So not scratching contains the problems, but it doesn’t stop the itch. Unfortunately, that itch is like ten mosquito bites rolled into one, and it doesn’t just go away after an hour or two. Or at least, it doesn’t for me. Those selfies show the bites almost 24 hour after they happened. I haven’t scratched – thanks to the antihistamine – but the bites are still red and angry. And they still itch.

For me, the most effective antihistamine is Telfast 12 hour. I use it during the day because it doesn’t put me to sleep. At night I have to use an old-school, sleepy-time antihistamine called Polaramine. I also dab a topical cream called Solocite on the bites. Solosite is a hydrating, healing gel, but it also seems to reduce the itch.

And now a word about the March Fly [also known as horsefly]. This is the first time I’ve known what bit me because this is the first time I’ve actually seen what bit me. In the past, I’d get bitten – often through my clothing – without ever knowing what type of beast got me. All I knew was that it usually happened while I was weeding the lush Spring grasses. Thanks to the strange, almost monsoonal bouts of heavy rain we’ve had this Spring/Summer, this is my third bout of the itchies.

As I said though, this time I actually caught the mongrel in the act. I can’t have felt the first few nips [I have 5 bites] but I sure as hell felt the last one. It was quite sharp and when I looked down at my leg, I saw something that looked like a black house fly but quite a bit bigger, like a blowie [Bluebottle]. It also made a kind of low-pitched rumble rather than the normal irritating buzz. Also unlike the blowie, this thing left tiny droplets of blood on my legs.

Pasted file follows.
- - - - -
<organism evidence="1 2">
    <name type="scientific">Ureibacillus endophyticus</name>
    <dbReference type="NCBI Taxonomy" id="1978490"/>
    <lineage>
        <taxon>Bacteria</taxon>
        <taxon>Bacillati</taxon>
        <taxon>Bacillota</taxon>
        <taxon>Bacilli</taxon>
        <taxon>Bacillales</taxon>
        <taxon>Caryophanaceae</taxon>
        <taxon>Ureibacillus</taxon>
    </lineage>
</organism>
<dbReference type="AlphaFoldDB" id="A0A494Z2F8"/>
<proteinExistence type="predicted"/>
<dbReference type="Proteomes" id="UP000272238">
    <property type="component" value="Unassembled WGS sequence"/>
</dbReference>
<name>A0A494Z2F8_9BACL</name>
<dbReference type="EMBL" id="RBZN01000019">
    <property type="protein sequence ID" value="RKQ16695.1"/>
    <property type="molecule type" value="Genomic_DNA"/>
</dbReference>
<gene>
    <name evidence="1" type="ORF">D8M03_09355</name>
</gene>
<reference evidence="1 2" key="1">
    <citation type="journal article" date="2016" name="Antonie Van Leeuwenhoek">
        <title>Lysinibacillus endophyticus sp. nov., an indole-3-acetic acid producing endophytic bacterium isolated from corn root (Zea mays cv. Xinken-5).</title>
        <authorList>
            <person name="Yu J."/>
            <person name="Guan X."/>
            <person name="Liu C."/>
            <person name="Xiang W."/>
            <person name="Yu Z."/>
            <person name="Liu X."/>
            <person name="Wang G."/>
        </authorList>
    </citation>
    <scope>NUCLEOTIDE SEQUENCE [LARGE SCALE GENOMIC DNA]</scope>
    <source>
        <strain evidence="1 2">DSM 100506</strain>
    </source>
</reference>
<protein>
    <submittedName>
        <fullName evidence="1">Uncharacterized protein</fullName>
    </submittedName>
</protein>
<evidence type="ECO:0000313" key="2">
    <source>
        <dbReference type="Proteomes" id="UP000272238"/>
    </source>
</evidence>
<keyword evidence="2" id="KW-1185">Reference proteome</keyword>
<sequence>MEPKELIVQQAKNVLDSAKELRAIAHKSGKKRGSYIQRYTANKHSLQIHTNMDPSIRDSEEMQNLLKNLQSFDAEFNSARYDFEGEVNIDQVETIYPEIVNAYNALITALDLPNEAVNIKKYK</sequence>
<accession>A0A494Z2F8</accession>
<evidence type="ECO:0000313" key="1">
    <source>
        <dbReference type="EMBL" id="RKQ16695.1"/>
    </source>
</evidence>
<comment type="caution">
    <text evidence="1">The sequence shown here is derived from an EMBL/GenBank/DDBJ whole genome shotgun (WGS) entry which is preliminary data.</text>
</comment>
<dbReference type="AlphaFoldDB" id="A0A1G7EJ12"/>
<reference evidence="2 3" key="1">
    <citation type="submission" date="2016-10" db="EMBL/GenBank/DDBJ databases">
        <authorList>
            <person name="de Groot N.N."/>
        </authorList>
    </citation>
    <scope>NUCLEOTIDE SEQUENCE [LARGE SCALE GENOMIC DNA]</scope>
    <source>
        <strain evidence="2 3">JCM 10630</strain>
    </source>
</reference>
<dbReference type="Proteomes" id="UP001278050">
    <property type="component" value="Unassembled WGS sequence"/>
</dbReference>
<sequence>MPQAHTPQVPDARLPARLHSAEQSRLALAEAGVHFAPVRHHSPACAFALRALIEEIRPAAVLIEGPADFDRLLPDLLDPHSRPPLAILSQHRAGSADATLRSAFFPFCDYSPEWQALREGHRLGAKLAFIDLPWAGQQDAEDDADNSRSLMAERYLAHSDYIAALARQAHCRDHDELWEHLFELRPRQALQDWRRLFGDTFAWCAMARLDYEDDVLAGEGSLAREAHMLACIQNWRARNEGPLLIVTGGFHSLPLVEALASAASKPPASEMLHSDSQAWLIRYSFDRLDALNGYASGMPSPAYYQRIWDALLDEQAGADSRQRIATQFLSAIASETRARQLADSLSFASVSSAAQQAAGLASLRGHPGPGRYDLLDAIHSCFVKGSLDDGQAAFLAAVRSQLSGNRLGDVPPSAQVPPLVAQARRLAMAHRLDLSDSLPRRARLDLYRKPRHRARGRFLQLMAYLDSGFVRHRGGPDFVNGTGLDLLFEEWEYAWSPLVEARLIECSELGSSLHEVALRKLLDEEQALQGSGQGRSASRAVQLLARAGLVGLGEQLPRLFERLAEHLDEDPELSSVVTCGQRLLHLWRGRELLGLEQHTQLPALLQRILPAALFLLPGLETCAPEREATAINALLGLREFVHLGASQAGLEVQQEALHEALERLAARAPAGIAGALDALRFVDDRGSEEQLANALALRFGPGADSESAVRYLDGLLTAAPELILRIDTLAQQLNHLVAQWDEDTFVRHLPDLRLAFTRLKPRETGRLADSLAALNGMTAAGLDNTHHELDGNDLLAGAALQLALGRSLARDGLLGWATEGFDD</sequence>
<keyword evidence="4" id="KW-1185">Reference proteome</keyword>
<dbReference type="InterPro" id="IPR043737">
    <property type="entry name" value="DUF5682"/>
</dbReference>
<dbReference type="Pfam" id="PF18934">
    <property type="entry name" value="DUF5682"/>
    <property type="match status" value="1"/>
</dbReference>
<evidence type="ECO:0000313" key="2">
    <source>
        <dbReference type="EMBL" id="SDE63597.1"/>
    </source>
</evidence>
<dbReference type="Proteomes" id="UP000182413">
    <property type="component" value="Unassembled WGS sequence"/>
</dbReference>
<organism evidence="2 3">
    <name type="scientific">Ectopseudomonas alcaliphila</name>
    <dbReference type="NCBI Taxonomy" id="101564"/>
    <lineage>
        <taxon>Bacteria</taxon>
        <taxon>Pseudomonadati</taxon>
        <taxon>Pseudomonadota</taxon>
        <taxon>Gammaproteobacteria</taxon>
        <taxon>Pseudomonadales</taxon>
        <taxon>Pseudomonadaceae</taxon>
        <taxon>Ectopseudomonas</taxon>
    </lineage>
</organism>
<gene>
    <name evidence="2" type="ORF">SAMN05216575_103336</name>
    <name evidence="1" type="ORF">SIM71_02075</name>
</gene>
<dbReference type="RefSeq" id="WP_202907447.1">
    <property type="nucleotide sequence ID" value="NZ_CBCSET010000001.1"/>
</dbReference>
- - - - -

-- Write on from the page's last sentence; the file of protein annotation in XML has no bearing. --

After applying my version of first aid, I hopped onto Papa Google and discovered that the female March Fly [or horse fly] cuts a hole in your skin and injects saliva into the hole to stop your blood from coagulating too quickly. Then it feeds. You, on the other hand, react to some protein in the saliva and develop a terrible itch.

I suspect I have an unusually severe reaction to this pest, but on the off chance that others do too, I hope this post proves useful.

cheers from a not very happy

Meeks

 


Optus network and EmergencyAus – update

Just thought I’d let everyone know that I can now access EmergencyAus via my browser!

emergencyaus-on-pc

It’s in beta but the most important parts work just fine. You can find it at:

http://emergencyaus.info/map

No download required as it all runs from within the browser.

cheers,

Meeks

 

This morning’s post:

This is a bushfire danger post so if you’re not from Australia, or not interested, look away now.

Okay, my mobile phone carrier is Virgin. Virgin uses the Optusnet network. If the Optusnet network in a given area goes down, the Virgin mobile phones in that area become useless lumps of plastic and circuitry.

My mobile phone became a useless lump of plastic and circuitry this morning. Not just for a minute or two, but for over 2 hours.

What does this have to do with bushfires? EmergencyAus, that’s what.

The EmergencyAus app on my phone sends me notifications of ANY issues within a 5 km radius of my house in Nth Warrandyte. It is my early warning system. It is the one thing that has given me peace of mind since Black Saturday.